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Spring break — finding fun in the Garden State

The College’s students seem to be leaving the state for spring break in larger numbers than Washington’s troops crossed into it that Christmas night of 1776. Tourists, on the other hand, spend $30 billion yearly in the 7,836 square mile state of New Jersey, which brags of beaches, casinos and ski slopes. New Jersey must not smell as bad as so many people say it does.

For those New Jersey students braving the Jersey devil, commuter traffic and their own parents for spring break, there are plenty of diversions in their own backyard-or, more precisely, their own garden.

For the Outdoorsy in New Jersey

March can be the ideal month for the outdoors in New Jersey. If the weather is cold enough, downhill skiers take to the slopes of Mountain Creek and cross country skiers head over to trails around the Delaware Water Gap. Sometimes the sun even shines warmly to bring to light a multitude of recreational possibilities.

Ski season is not over yet. Skiers at Mountain Creek ( will take to the slopes March 5 to compete for cash and prizes in superpipe and slopestyle competitions for the Freeski super fling. For the non-competitive snowlovers, the mountain, which features an Olympic-standard superpipe, five terrain parks and 45 trails, is open seven days a week for skiing, boarding and tubing.

In South Jersey, prospective sailors do not need a college degree – or even a boating license – to help with the sails of a restored 115-foot oyster schooner, the AJ Meerwald. For $25, visitors may sail the Delaware estuary and help the schooner’s crew trawl for fish and dredge for oysters, an industry that collapsed in 1957 because of a parasite appearance.

Farther north at the Delaware Water Gap, visitors may canoe, swim, camp, picnic, bicycle or horseback ride. They may also hike 25 miles of the Appalachian Trail or take an automobile tour past 40 miles of the Delaware River, farmland, forests, mountains, waterfalls and historic Millbrook village. Visitors may watch rangers at Millbrook village on March 12 draw maple sugar from trees, while displaying maple syrup samples and recipes.

Throughout the state, 4,000 lakes, rivers, streams and reservoirs offer opportunities for fishing. Printable fishing licenses are available online from the New Jersey Division of Fish and Wildlife.

If interested in touring more of the home state, check out for attractions and upcoming events.

Things to See, Places to Go

For those who prefer more passive activities to dirt, snow and water, New Jersey also offers a number of cultural events and indoor activities.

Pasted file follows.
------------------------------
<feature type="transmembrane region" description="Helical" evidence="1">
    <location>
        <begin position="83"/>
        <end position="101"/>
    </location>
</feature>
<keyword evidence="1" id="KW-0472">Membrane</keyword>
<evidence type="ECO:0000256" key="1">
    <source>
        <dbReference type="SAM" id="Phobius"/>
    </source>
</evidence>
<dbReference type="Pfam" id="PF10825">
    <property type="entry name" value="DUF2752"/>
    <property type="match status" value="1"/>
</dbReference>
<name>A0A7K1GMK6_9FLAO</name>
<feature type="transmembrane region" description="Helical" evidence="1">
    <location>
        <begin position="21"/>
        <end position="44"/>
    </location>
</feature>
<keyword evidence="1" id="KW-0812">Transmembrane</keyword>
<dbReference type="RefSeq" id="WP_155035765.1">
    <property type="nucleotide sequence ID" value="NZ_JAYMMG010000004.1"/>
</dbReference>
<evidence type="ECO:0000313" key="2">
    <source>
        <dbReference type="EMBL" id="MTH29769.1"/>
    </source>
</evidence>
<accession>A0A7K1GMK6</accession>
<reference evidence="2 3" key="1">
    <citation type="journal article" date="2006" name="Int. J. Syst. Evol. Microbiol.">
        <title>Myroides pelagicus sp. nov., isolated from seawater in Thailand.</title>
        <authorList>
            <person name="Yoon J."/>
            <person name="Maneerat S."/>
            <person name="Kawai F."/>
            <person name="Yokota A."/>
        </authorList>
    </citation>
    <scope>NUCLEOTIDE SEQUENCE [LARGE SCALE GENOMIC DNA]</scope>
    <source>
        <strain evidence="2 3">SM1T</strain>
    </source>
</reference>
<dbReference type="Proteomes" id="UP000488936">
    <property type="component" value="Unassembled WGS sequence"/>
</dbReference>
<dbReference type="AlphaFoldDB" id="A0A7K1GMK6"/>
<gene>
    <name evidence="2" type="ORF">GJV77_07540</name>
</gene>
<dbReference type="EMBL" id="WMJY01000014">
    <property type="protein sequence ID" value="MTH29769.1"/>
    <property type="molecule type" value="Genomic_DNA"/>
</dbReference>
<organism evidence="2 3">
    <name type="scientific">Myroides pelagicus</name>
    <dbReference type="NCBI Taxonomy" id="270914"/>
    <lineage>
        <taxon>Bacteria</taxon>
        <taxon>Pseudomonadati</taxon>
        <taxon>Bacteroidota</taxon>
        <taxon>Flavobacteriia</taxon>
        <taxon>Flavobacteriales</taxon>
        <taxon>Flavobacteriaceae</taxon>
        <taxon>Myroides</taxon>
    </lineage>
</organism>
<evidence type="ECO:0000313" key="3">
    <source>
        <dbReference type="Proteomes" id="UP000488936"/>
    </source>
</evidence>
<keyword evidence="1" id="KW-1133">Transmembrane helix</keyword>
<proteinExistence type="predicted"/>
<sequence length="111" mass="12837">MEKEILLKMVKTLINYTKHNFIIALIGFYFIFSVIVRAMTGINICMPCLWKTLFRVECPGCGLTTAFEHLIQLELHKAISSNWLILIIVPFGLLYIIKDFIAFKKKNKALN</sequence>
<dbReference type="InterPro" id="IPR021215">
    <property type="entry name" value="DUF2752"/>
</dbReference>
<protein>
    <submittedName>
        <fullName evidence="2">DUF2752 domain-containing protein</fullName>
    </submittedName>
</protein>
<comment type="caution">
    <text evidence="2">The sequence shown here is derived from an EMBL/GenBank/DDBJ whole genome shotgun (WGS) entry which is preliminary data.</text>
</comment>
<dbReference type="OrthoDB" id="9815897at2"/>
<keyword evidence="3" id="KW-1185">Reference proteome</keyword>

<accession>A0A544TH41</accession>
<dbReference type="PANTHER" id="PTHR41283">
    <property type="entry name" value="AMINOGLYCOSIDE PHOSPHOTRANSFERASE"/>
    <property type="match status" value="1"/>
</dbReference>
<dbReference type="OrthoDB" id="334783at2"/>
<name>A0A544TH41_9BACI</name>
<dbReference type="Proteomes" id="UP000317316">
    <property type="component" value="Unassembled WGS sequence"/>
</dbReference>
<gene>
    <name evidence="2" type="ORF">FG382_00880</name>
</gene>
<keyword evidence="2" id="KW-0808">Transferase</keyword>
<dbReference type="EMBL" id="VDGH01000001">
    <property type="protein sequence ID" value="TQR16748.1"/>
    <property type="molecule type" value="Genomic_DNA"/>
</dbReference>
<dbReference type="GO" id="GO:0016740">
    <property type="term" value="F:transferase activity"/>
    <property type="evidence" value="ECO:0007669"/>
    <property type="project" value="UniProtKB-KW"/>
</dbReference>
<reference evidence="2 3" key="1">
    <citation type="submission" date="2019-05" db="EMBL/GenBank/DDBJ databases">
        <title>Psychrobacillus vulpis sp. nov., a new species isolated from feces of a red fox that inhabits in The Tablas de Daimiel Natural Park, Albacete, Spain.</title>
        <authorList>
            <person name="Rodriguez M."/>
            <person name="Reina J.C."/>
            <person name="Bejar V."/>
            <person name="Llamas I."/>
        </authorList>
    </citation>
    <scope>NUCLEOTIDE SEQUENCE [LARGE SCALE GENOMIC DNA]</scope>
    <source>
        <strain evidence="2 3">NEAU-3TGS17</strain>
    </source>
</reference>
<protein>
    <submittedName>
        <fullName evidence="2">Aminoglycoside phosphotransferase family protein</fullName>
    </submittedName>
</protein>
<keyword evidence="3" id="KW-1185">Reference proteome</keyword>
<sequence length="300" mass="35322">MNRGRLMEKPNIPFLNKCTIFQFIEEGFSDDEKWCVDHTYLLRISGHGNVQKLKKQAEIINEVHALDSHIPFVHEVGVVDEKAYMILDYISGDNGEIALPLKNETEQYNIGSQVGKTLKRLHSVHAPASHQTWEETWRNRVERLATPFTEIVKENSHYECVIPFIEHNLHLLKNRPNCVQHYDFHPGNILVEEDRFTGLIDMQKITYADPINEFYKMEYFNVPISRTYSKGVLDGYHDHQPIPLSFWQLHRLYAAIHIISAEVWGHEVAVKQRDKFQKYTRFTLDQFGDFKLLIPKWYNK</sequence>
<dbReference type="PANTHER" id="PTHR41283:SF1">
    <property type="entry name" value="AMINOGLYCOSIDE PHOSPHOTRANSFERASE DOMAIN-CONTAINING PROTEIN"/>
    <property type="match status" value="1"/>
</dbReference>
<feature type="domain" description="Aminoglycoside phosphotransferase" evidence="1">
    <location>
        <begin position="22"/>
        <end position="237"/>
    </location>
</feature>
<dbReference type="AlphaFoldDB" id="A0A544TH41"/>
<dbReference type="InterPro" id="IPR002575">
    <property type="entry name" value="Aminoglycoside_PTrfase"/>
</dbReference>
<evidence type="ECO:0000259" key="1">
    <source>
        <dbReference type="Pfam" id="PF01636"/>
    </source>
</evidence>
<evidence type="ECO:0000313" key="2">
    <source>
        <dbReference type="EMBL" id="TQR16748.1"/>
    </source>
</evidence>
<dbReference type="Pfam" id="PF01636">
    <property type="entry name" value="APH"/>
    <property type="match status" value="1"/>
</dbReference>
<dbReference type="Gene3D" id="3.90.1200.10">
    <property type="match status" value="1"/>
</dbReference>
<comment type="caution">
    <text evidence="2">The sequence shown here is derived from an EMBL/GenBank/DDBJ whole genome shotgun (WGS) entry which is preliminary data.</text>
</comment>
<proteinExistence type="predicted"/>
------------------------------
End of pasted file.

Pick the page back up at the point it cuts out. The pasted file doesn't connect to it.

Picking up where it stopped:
The Irish or Irish-loving people looking to celebrate St. Patrick’s Day ahead of time can find plenty of other shamrock-wearers in the state, since Irish is its second leading ancestry group. On March 6 in Belmar, pipe and marching bands and floats will entertain Irish and non-Irish alike at the St. Patrick’s Day parade, the largest St. Patrick’s Day celebration in New Jersey. Mummers, drums, bugles and bagpipes will all be at the 21st annual Seaside Heights St. Patrick’s Day Celebration on March 12.

College students do not often have heavy pockets to empty, but they may still appreciate opportunities to shop, if not purchase. Wheaton Village in Millville, N.J. houses artists at work and the Museum of American Glass. Strolling, parking and gift wrapping are free, but visitors should bring their checkbooks for glassware and crafts. Outlets in Flemington offer discounted prices for over 100 designers and manufacturers.

With 39 state parks, 11 forests and 57 historic sites supported by the New Jersey division of Parks and Forestry, New Jersey is a nature watcher’s or photographer’s dream. Four packs of wolves eat, play and interact with each other in natural habitats at Columbia, New Jersey’s Lakota Wolf Preserve, open to the public at 10:30 a.m. and 3 p.m. every day except Monday. Call 1-877-733-9653 for reservations.

New Jersey also has various dramatic and musical performances. Union City’s own Park Performing Arts Center preceded Mel Gibson in depicting the passion of the Christ. The Passion Play, a yearly musical drama about Jesus’ life, is in its 90th season and is the oldest performance in America. Performed by local and professional actors, it will play at 2 p.m. Saturdays and Sundays, March 5 to April 2. Visit for tickets.

For a listing of New Jersey’s cultural events, visit


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